Christmas. This was my first one outside the U.S. and away from home. You’d think I would be sad or lonely, but having the holiday to myself and for the express purpose of doing nothing was the best gift I could receive. I needed a weekend to lay in bed and stare at the ceiling. I did call friends and family, but I was content to enter a semi-vegetative state.
With the holly and jolly and merry in the rearview mirror, I only had three days left before 방학, winter vacation. It was the most relaxed week of school so far and I even had parties with my two best-behaved classes. We ordered lots and lots of pizza and continued on our Stranger Things binge. The school newspaper actually interviewed me recently and one of their questions was, “How do you feel about the whole school being addicted to Stranger Things?”.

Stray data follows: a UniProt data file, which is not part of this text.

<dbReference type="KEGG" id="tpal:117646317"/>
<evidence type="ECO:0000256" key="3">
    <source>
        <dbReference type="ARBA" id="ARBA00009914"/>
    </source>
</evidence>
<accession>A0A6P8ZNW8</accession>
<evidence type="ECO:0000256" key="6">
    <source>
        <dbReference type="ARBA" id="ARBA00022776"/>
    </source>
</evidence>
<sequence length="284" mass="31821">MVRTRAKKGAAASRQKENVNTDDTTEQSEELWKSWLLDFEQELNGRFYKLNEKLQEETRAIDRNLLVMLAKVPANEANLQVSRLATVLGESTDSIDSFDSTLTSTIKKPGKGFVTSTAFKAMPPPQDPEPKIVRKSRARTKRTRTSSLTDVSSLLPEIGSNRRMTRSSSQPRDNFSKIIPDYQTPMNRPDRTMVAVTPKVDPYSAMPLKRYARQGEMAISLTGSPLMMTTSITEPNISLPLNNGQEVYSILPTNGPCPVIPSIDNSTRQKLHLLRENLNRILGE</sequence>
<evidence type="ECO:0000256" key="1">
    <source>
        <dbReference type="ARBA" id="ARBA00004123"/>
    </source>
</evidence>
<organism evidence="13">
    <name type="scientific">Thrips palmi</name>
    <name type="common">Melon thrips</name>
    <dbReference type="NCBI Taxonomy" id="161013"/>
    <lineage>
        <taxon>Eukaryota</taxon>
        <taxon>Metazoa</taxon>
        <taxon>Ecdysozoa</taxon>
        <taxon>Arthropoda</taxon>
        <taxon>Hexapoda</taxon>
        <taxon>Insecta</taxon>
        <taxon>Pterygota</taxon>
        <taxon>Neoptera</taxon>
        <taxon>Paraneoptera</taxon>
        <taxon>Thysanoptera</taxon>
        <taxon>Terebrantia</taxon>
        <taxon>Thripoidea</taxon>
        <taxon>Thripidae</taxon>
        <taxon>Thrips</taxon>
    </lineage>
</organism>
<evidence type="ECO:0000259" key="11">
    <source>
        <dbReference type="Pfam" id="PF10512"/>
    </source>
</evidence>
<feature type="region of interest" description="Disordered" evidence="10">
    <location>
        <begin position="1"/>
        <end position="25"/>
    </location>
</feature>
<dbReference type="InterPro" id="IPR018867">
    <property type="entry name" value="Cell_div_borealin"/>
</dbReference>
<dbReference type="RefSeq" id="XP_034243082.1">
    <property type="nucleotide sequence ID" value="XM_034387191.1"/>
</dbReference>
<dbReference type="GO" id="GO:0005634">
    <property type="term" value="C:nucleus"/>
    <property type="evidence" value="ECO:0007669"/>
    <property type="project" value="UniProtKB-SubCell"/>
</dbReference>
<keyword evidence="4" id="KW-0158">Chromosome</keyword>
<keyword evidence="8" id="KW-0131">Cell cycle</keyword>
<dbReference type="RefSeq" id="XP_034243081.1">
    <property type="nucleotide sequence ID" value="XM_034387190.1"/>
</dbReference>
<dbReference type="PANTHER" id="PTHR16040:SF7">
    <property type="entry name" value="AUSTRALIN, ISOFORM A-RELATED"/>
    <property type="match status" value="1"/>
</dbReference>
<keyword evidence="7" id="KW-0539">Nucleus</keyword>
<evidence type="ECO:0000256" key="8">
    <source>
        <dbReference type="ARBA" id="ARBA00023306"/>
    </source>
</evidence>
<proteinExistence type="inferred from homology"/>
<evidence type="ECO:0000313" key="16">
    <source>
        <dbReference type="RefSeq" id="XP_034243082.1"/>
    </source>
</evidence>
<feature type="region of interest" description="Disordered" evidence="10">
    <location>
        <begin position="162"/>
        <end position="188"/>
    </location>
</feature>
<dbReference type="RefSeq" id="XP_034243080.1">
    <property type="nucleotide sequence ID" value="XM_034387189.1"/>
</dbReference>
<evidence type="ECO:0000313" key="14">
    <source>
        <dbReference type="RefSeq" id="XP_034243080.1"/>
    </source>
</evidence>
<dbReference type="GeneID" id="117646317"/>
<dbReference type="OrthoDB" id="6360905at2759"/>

That brings us to the day before winter break, the strangest day of them all. I had one class, shortened. From there the students had a 30-minute cleaning period. Next, the students had a pre-vacation assembly where the principal rambled on about who knows what. The anxious energy of students close to holiday freedom was palpable. Assembly ends, students leave, vacation begins? Nope. The teachers had a FIELD TRIP, if the term can even apply in this situation. After an octopus lunch at a nearby restaurant, all the teachers were divided between two buses to head where? None other than Goesan, the small forgettable 군 (town) of my orientation period. There were two buses, explained to me as the quiet bus and the fun bus (cue me teaching the term “party bus”). After teachers tried to force me onto the fun bus, I ended up driving separately with two of the male teachers in a car. It was sooooo much better to make conversation and we even stopped for a quick snack on the way. à The fun doesn’t stop here, oh no. And where in Goesan did we go? Jungwon University! The cultish, drab gray university from everyone’s nightmares. I never thought I would be back, but I had the prime opportunity to show my teacher friends what evils I had endured in those hallowed halls (hallowed read here as hellish). Due to my adventuring escapades slightly confusing the other teachers, we were a little late back to the bus, but not enough to cause any turbulence. Remember that Korean social interactions are always calculated (until the alcohol comes into play). It was so strange, the whole day. So many teachers who normally were quiet around me were coming out of the woodwork, asking questions, making extended conversation, maybe over- or underestimating my Korean ability… This paragraph is rambling, yes! The day was so weird! And after Jungwon University, we next went on a hike around a frozen pond. Who knew that Goesan had a frozen reservoir pond?! Not I! From there, we headed to dinner. School dinner outings imply lots of drinking. After soju inspired the principal to sing karaoke and another teacher tried to rope me in, I ran out of there as fast as I could to the bus. My best teacher friend then asked me if I’d like to join him and some other teachers for round two (aka fun time out when we’re not obligated to be there). So we headed to a bar near school. I was surprised at how outgoing everyone was yesterday, very hopeful for future interactions with people at the school. The most annoying part of the day was missing my bus home (as my friend laughed at my misfortune) and I had to walk back (about 40 minutes). I can safely say it was one of the most eventful days I’ve ever had. My students asked me about introducing Stranger Things to Heungdeok High School, but I think the real ‘stranger things’ in my life is captured in the ongoing memoir about this Fulbright Korea ETA experience.